India is all set to produce surplus sugar for the sixth straight year at 26-27 million tonnes in 2015-16. To liquidate surplus stock, the Centre has made it mandatory for millers to export 4 million tonnes in the current season.
The Cabinet Committee on Economic Affairs today approved a proposal to pay a production-linked subsidy of Rs 4.50 per quintal directly to cane farmers in the 2015-16 season to help cash-starved sugar mills clear arrears -- a move that would cost the exchequer about Rs 1,147 crore.
ICRA expects a decline in the domestic sugar production to 26.8 million tonnes during 2015-16 as compared to 28.1 million tonnes in October-September.
Reports suggest that demand for sugar will outstrip supplies in 2015-16, which is indicated in the upward movement of sugar prices. Domestic sugar prices have increased to Rs 25 per kg from Rs 19 per kg in the last few months.
Abinash Verma of ISMA says the government will be bearing the interest for just one year and that doesn't seem to be an interest-free loan in the true sense of the word. Earlier, about one-and-half-years ago, the government had given a similar loan and was willing to bear the interest for five years.
Abinash Verma of ISMA says the basic problem that the industry is facing is on account of surplus sugar which will be almost 10-10.5 MT from beginning of next season â€“ which is 4-4.5 MT more than what the government norms require to carry, putting pressure on sugar prices.
FY15 saw the farmers grappling with surplus stock of around 35 lakh tons of sugar. Given the low prices of sugar and increasing pressure from banks to repay debt that crossed Rs 36,600 crore way back in FY13; maintaining cash flows have become a big problem.
The country's sugar production has increased by 14.27 percent to 27.37 million tonnes till April of the 2014-15 marketing year, industry body ISMA said on Friday while demanding the government to buy surplus sugar to help cash-starved mills clear cane arrears worth Rs 21,000 crore.
Government's decision to hike import duty on sugar and remove excise duty on ethanol will help millers only in the long run and it should buy 10 percent of the sweetener produced this year to help clear cane arrears.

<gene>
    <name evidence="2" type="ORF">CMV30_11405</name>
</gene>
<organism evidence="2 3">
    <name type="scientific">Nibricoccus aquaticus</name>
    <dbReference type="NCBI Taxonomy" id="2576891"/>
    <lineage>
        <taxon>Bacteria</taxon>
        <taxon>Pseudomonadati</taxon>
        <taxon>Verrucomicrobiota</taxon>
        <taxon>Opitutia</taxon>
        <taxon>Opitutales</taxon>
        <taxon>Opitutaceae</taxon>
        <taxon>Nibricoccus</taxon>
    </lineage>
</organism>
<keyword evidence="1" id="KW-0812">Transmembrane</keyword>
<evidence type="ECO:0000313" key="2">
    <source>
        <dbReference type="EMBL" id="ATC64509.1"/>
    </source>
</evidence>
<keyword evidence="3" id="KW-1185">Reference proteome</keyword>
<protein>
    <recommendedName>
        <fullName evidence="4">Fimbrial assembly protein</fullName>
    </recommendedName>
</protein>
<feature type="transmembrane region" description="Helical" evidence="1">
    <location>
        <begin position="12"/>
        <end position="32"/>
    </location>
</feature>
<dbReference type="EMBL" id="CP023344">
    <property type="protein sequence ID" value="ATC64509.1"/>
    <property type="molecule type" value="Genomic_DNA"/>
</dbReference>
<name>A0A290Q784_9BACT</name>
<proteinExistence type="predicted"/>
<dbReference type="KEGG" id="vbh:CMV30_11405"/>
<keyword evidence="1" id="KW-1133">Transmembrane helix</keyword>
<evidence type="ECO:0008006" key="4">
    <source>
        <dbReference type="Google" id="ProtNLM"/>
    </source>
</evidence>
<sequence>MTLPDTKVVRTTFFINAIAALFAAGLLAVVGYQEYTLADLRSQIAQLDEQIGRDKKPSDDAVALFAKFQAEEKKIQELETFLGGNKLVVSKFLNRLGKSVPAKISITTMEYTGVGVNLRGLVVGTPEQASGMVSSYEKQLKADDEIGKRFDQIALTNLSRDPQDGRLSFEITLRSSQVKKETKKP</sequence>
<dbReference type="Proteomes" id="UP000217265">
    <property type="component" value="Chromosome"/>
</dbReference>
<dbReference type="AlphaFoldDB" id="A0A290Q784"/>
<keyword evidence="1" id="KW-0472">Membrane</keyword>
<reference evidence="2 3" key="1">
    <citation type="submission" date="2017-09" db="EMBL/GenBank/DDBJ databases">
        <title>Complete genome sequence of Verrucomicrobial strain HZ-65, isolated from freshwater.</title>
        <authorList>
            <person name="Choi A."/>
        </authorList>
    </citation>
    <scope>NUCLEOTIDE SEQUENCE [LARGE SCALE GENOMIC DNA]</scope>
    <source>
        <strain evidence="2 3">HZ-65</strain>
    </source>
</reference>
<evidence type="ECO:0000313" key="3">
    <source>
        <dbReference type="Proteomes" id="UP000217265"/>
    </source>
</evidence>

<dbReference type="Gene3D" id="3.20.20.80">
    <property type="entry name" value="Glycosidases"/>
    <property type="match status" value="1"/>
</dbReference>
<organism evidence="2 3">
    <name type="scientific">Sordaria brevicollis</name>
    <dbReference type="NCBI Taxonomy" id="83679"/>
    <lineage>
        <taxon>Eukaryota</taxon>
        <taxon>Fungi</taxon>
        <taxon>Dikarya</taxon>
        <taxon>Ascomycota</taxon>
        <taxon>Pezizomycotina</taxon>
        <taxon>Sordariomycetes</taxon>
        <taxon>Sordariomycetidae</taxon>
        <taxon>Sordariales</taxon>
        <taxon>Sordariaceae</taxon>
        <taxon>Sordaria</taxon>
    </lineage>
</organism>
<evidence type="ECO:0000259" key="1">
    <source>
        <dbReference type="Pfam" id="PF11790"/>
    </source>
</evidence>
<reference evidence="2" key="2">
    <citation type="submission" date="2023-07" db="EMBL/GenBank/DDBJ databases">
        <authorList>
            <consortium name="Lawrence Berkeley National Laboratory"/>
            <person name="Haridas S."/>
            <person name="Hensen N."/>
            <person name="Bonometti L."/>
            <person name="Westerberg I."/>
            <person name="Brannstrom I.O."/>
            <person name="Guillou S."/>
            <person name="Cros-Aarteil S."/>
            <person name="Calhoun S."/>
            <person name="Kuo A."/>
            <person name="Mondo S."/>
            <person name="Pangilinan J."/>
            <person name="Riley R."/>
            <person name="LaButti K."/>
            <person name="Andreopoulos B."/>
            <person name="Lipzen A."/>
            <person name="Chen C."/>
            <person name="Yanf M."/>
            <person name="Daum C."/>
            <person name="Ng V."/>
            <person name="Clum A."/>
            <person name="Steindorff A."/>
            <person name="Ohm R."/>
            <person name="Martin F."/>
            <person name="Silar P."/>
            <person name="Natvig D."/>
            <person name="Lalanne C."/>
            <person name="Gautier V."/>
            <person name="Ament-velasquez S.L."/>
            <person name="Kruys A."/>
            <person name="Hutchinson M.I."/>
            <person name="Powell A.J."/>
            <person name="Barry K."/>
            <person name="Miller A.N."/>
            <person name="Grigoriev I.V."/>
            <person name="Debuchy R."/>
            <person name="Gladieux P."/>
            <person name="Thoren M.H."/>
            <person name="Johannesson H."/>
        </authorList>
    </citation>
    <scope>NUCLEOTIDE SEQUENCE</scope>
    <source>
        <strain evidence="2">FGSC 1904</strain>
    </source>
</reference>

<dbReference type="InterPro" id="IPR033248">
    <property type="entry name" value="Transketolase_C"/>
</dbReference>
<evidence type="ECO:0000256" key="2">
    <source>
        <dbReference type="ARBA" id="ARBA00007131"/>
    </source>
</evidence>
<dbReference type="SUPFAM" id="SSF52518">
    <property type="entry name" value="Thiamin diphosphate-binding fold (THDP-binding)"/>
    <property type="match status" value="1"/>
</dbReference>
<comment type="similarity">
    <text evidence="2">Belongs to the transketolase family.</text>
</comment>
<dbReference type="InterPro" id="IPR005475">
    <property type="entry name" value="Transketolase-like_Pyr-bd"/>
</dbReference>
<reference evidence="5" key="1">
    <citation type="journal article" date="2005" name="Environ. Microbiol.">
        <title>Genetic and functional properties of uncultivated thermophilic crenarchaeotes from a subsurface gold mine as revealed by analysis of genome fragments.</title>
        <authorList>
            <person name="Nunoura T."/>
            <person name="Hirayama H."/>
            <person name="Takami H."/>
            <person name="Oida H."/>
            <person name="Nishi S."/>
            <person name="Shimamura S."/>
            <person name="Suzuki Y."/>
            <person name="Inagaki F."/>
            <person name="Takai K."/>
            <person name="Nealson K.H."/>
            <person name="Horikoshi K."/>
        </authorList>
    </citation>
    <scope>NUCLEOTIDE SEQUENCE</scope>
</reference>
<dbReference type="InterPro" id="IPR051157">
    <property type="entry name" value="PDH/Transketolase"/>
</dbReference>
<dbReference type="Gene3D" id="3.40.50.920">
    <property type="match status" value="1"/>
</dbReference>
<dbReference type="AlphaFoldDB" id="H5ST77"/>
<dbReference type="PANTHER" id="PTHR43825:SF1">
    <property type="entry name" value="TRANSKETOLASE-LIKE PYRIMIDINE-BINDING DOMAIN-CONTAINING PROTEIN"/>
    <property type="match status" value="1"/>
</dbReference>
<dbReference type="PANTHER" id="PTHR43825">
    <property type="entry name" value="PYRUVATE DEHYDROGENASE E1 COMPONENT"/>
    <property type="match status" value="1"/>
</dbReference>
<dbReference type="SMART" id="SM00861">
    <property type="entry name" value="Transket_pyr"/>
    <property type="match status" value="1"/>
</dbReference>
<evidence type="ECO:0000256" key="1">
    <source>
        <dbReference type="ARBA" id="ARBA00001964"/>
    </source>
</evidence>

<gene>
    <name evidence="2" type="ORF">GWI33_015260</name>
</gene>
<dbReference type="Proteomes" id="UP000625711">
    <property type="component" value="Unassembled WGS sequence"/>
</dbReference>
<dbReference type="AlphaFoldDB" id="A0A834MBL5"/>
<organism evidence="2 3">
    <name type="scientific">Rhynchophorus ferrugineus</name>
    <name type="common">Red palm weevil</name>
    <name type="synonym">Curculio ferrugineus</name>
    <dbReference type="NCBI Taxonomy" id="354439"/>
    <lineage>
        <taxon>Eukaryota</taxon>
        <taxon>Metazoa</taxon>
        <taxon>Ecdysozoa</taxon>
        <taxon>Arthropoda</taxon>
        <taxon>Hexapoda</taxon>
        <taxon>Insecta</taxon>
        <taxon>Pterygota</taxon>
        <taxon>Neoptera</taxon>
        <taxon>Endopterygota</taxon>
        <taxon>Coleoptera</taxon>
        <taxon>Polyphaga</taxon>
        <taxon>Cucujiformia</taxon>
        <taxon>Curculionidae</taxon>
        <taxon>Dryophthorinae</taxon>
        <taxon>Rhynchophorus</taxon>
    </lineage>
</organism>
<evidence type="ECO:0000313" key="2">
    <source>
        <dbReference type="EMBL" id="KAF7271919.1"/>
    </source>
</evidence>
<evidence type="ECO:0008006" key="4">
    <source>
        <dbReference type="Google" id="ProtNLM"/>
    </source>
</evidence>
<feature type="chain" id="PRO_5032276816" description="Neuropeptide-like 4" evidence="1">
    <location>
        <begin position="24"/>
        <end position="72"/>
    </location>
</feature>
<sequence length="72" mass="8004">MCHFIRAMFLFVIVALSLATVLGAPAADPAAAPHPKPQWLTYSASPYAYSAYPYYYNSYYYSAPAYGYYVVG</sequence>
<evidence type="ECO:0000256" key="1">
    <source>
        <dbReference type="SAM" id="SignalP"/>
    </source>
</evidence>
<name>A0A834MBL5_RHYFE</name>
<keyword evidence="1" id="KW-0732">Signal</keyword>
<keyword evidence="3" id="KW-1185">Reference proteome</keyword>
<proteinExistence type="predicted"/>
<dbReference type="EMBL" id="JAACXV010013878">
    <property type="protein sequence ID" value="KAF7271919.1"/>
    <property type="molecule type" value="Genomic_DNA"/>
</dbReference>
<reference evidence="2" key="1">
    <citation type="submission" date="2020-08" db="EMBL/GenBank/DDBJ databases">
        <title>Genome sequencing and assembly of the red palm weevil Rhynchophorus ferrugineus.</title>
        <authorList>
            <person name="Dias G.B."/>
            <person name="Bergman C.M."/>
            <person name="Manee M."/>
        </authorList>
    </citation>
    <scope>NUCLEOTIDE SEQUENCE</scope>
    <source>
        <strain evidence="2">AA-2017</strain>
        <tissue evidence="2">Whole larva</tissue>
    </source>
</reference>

Sugar mills are unable to clear the cane arrears to farmers as the ex-factory prices of the sweetener is ruling below the production cost.
Hike in sugarcane prices would increase input costs and in turn would increase cost of sugar production, says Abinash Verma, DG, ISMA.
In a statement, the industry body ISMA sought continuation of export subsidy on raw sugar to check falling prices and improve cane price paying capacity.
Sugar production of India, the world's second largest producer and biggest consumer, stood at 28.77 lakh tonnes in the year-ago period.
ISMA director general Abhinash Verma believes the sugar industry will see better realizations with the new price. The industry revenue will increase by nearly Rs 5,000 crore, he adds.
The Cabinet Cabinet Committee on Economic Affairs (CCEA) fixed the delivered price of Ethanol in the range of Rs 48.50 per litre to Rs 49.50 per litre, depending upon the distance of sugar mill from the depot/installation of the public sector oil marketing companies (OMCs), an official statement said.
The south Asian country is likely to produce 25 million tonnes to 25.5 million tonnes in 2014/15 year starting Oct. 1, compared with local demand of about 23 million tonnes, the Indian Sugar Mills Association said in a statement.
Verma says foreign investors are beginning to take interest in the sector now that many states have begun rationalizing their sugar pricing policies. Maharashtra and Karnataka have already done that, and Uttar Pradesh too will follow suit, feels Verma.
Sugarcane payment dues of farmers have crossed Rs 12,000 crore. Out of this, Rs 8000 crore pertains to Uttar Pradesh and Rs 3000 crore for Karnataka alone as on date.
Maharashtra, the country's largest sugar producing state, has produced 22.14 LT of sugar, down from 29.07 LT in the same period last year. 154 mills were operating as against 161 till December 2013 in the state.
The sugar industry has been lobbying for an immediate review on current cane pricing and demanded that the UP government introduce the revenue sharing model suggested by the Rangarajan committee.
Avinash Verma, managing director, Indian Sugar Mills Association, said there was no need for the panel, or even a state-advised price for cane if the Rangarajan Committee recommendations were accepted.
According to ISMA's Abhinash Verma, the move by the UP government is 100 percent disappointment. "Last year, there was no purchase tax and this is just Rs 2. It is peanuts and doesn‘t mean anything," he adds.
This is not the first time the UP sugar industry has sparred with the government on the issue of cane pricing. During BSP supremo Mayawati's tenure, mill owners had moved the Allahabad High Court challenging the State Advised Price (SAP) for the 2010-11 crushing season.
Sugar cane prices have increased 17 percent on average for the last three years, while sugar prices have been lower by nearly 10 percent year-on-year (Y-o-Y) leading to deep losses by the industry.
The special advisory price that sugar mills pay to farmers has increased from Rs 165, just three years back to Rs 280, a 70 percent increase. On the other hand, sugar prices have been hiked by just 7-8 percent over the last three years.